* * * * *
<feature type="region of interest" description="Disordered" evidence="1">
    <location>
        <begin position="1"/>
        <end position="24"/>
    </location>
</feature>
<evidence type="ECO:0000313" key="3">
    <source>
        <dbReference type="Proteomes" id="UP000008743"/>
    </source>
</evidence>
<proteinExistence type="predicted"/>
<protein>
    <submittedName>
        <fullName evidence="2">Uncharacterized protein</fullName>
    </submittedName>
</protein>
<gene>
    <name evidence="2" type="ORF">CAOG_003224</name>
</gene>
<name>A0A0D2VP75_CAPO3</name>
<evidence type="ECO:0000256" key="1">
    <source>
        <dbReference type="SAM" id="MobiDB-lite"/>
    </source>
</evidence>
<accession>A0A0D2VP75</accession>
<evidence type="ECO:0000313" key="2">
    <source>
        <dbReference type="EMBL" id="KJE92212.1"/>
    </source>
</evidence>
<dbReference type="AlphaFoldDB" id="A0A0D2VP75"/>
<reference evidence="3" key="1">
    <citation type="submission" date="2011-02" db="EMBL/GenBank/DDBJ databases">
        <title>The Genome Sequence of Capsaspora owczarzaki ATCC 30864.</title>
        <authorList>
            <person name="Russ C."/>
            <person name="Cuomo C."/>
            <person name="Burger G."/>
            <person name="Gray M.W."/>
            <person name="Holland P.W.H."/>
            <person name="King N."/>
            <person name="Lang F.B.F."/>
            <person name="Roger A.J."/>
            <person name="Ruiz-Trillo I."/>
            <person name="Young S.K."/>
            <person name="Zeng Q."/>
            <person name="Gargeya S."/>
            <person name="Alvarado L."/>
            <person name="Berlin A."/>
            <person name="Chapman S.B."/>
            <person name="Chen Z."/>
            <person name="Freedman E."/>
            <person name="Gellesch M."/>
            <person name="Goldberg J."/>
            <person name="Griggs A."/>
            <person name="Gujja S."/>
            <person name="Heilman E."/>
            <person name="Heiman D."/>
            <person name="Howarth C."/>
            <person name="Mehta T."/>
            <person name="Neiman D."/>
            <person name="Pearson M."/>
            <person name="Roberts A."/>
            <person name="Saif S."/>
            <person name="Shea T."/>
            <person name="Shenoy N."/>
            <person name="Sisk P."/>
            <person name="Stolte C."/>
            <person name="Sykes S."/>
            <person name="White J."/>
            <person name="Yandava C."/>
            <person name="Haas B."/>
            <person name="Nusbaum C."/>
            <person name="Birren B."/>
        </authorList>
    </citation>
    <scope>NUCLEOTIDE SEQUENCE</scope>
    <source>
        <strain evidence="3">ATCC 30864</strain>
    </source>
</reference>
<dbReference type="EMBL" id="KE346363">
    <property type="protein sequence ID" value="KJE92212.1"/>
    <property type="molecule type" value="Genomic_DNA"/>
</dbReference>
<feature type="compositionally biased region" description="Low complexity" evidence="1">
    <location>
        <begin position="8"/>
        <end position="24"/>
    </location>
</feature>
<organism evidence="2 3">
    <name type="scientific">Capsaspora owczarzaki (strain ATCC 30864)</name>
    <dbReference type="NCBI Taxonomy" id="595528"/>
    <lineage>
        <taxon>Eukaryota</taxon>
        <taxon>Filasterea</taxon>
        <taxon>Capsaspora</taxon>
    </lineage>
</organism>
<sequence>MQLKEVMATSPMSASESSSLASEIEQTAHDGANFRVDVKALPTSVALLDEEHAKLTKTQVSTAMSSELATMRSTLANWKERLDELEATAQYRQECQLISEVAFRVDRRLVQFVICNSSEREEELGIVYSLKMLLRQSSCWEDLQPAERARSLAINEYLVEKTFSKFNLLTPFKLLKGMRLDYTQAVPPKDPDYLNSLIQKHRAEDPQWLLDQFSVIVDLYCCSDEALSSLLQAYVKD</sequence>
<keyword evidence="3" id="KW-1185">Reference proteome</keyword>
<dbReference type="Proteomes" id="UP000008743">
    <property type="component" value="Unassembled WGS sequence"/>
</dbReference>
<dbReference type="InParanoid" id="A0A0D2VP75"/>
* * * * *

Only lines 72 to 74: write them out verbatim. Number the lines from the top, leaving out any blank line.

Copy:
            <person name="White J."/>
            <person name="Yandava C."/>
            <person name="Haas B."/>